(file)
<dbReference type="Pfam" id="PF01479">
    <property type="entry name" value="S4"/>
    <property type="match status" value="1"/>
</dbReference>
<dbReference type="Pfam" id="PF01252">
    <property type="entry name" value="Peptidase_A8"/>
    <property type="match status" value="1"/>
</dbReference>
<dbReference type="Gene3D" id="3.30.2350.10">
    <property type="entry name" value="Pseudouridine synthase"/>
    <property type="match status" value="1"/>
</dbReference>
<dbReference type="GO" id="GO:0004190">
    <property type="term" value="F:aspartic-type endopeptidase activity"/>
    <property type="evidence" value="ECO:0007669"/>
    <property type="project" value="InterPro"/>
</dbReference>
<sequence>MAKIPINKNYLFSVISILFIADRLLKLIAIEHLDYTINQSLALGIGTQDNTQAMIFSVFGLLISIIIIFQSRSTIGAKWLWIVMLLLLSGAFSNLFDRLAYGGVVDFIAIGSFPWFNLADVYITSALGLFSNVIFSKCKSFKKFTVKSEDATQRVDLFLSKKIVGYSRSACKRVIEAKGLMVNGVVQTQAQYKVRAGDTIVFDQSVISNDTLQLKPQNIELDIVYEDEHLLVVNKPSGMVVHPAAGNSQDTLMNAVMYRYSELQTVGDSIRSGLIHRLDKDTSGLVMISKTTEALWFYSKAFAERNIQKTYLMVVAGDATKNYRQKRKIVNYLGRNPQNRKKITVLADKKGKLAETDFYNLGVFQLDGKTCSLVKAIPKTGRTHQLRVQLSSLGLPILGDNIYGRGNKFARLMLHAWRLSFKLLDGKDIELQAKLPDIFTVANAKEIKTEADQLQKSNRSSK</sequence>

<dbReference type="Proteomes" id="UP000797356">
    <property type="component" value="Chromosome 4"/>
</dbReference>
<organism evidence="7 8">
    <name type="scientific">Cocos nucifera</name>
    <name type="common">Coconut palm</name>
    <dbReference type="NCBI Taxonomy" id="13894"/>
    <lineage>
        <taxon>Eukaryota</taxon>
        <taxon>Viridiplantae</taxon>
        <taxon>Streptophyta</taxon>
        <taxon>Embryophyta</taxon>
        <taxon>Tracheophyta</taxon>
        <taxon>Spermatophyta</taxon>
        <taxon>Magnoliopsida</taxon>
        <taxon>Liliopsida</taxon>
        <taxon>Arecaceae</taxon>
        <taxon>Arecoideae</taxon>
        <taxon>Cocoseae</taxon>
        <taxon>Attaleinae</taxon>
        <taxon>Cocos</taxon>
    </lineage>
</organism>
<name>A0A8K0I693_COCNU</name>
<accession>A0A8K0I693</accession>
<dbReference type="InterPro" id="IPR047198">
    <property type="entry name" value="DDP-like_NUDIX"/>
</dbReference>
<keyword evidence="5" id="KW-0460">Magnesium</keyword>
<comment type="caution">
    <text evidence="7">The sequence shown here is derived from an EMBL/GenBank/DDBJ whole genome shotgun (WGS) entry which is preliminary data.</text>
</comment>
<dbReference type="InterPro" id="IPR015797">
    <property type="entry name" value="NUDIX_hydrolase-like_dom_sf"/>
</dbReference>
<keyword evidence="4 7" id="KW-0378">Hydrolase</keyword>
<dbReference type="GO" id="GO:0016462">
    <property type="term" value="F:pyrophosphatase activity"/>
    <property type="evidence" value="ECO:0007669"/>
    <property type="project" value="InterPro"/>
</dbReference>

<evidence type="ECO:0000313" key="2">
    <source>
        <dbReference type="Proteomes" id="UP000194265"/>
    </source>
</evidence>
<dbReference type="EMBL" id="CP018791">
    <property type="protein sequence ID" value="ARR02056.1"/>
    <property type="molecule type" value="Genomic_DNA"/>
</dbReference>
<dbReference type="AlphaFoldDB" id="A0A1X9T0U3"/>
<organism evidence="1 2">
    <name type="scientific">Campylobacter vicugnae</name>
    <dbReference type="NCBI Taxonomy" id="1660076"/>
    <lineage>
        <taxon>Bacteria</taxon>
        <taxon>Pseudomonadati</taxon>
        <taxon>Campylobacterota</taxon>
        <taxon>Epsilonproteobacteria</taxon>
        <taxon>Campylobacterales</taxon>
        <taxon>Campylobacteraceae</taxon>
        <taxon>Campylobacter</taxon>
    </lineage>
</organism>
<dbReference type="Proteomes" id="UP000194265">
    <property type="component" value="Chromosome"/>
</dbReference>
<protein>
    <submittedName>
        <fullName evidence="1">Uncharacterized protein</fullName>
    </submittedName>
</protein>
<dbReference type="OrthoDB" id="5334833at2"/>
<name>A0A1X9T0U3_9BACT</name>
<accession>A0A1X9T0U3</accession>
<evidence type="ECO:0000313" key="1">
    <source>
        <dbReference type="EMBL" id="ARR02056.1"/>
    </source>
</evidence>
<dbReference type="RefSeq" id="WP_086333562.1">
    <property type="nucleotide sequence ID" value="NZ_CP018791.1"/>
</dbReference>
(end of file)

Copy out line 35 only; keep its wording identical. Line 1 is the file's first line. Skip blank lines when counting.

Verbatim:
        <taxon>Arecaceae</taxon>